The Waiting Game: While the calendar may have changed, the situations surrounding Phoenix’s Eric Bledsoe and Detroit’s Greg Monroe have not.
Both players remain restricted free agents, and both players have sizeable offers on the table from their respective teams.
The Suns feel they have exceeded the marketplace for Bledsoe with their four-year, $48 million offer and that ultimately Bledsoe will relent and sign their deal. Bledsoe has the option of taking the $3.7 million qualifying offer and becoming an unrestricted free agent next year, but for Bledsoe there is risk. Unrestricted free agency may not yield a better package next year and what happens if he gets hurt again?
The Suns view the situation as business, and have been open about their desire to have him back in the fold next season. Bledsoe’s camp is annoyed at the Suns’ stance, mainly because they won’t entertain sign-and-trade scenarios that might work for him and they have been open about their willingness to match anything offered.
Now that the bulk of the free agent money has dried up, Bledsoe finds himself without a lot of options, which is exactly why the Suns haven’t budged from an offer they believe to be more than fair.
The Pistons are in a very similar place with Monroe. Detroit has presented two different contract options to Monroe, according to Vince Ellis of the Detroit Free Press.
According to the report, the Pistons have put a five-year, $60 million package and a slightly better four-year, $54 million offer on the table, neither of which have resulted in a deal.
The Pistons’ stance has been from the start that Monroe was their top free agent priority. Detroit, out of respect for him, has entertained sign-and-trade talks. They, however, do value him significantly and would want a serious return for a player they are willing to offer $13.5 million a year for.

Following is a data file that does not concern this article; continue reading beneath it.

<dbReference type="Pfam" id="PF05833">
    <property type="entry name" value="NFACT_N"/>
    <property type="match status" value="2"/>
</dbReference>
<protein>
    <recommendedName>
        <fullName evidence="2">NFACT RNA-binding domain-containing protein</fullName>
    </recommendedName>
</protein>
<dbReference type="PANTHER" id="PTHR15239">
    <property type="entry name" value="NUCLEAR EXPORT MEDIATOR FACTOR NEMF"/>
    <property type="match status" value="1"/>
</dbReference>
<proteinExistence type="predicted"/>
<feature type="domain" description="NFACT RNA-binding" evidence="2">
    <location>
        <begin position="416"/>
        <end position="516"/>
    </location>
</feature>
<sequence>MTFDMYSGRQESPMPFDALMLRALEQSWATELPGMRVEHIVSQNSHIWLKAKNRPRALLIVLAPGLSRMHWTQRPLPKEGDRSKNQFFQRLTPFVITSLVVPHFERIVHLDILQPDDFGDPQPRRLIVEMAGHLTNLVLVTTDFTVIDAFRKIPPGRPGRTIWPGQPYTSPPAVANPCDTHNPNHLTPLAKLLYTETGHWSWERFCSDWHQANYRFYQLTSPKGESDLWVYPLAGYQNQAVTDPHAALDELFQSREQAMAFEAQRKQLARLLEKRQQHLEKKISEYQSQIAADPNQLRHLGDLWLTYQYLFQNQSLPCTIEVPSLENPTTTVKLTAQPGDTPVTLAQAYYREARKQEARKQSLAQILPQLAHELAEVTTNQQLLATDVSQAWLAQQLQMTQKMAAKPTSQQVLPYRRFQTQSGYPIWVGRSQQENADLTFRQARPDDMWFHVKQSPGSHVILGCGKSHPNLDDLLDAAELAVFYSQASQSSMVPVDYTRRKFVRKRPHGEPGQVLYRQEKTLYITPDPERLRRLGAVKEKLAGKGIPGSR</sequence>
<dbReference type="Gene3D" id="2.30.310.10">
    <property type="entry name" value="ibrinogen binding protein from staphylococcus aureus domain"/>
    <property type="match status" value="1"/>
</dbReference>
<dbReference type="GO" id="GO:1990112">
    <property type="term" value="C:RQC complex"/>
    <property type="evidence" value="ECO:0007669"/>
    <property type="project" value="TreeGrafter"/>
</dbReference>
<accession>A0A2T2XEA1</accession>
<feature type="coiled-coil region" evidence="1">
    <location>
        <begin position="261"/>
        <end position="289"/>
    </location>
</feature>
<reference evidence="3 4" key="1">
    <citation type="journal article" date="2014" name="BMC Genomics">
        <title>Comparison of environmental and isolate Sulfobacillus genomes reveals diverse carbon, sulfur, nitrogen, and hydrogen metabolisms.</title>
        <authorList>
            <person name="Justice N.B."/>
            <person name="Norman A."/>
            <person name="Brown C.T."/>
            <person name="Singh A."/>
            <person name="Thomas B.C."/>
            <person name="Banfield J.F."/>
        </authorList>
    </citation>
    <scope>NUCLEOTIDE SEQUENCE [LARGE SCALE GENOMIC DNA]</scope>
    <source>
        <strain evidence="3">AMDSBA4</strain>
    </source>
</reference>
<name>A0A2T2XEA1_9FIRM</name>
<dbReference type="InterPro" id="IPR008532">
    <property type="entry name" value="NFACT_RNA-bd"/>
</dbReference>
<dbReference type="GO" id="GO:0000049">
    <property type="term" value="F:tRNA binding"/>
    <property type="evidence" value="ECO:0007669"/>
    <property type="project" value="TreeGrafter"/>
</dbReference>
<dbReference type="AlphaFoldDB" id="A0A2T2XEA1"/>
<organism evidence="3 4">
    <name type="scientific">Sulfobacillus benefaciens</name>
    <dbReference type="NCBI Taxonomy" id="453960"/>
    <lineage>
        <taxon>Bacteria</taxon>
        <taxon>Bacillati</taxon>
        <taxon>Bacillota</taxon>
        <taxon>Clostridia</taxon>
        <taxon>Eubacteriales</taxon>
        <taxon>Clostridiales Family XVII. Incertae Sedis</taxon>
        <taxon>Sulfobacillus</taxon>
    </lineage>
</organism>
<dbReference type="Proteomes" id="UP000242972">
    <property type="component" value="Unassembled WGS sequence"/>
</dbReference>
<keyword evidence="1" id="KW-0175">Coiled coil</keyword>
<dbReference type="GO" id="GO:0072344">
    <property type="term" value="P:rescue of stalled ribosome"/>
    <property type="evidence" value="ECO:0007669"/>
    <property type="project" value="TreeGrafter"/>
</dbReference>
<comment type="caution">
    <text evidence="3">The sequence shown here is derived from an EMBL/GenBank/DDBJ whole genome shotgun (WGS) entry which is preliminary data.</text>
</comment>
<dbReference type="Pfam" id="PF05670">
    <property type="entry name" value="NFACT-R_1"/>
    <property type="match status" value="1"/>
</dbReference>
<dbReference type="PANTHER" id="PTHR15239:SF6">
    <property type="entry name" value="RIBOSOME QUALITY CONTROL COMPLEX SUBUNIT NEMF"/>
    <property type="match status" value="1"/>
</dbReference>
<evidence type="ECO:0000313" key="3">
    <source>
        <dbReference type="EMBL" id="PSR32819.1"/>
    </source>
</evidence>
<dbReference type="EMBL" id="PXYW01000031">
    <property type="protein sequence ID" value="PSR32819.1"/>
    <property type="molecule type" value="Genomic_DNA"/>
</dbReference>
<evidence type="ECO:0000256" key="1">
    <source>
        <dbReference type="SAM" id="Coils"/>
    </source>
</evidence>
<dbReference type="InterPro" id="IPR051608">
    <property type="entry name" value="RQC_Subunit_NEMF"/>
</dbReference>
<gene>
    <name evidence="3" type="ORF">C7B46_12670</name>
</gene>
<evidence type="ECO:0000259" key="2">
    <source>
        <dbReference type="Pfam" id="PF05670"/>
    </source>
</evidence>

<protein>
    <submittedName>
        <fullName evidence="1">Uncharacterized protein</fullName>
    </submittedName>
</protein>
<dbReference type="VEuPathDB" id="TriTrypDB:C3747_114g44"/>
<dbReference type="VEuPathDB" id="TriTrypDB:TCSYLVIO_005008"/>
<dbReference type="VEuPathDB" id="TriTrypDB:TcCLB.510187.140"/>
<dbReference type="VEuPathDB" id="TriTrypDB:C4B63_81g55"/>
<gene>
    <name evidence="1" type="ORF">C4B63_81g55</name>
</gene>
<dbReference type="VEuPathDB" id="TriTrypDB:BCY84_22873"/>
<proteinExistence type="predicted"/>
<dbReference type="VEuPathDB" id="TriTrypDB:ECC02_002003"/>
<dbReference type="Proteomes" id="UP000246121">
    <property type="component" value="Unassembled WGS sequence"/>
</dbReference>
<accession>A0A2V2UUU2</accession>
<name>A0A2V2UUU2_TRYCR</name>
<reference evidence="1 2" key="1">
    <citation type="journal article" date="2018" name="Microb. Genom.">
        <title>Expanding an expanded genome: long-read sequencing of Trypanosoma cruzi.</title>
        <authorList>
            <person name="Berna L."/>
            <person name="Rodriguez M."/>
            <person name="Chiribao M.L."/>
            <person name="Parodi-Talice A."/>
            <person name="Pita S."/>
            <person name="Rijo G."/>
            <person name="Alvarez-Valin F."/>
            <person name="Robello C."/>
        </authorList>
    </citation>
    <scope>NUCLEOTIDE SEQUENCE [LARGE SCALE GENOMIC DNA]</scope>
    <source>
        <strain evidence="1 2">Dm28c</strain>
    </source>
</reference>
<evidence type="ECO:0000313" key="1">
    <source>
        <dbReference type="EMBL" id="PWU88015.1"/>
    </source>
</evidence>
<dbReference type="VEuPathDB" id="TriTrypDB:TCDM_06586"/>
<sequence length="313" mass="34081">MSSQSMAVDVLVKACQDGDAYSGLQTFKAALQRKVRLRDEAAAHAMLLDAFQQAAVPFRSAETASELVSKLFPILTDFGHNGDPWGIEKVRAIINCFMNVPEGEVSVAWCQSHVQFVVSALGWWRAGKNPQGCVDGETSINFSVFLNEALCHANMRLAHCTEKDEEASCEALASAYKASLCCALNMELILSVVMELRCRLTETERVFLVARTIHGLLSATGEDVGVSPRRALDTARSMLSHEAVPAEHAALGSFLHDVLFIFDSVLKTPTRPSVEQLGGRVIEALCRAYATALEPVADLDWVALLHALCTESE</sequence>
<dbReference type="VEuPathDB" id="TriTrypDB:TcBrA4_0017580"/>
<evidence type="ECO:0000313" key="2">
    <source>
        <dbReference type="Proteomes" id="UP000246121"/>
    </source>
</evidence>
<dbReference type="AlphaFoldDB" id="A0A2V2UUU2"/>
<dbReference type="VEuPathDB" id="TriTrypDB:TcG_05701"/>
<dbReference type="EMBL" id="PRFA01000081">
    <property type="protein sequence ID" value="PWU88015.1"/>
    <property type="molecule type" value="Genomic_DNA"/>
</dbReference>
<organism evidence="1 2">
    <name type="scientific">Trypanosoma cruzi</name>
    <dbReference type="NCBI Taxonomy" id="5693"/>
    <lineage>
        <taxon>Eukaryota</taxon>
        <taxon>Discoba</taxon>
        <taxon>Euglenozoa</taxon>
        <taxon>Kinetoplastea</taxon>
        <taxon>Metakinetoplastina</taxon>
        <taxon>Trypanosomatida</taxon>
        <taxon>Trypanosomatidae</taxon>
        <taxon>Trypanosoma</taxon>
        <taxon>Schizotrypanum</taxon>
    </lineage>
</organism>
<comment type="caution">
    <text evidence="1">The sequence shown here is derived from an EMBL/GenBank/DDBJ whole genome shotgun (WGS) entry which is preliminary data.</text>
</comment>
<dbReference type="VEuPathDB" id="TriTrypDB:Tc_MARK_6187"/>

The Suns and the Atlanta Hawks both proposed offers for Monroe that basically went nowhere.
The Philadelphia 76ers are the lone team with enough cap room to offer both players more cash than their current teams are offering, however the 76ers are not at all interested in assisting either player and are not looking to make that kind of financial investment at this point in their rebuilding process.
For both players there is nothing gained in signing a compromised deal now, in fact there is a chance that prolonging this process could prompt their home team to adjust their offer slightly, to ensure both players are in camp.
Neither one of these situations is generating a lot of positive momentum. Both player’s camps have indicated picking up their respective qualifying offers is still an option on the table. Bledsoe’s offer of $3.7 million is on the low side for a player of his ability, while Monroe’s $5.5 million isn’t a crazy number either.
There are no guarantees either player would command more on the open market than is on the table from their respective teams, and both players would have to weigh the risk of injury if they take the one-year deal in order to be unrestricted next summer.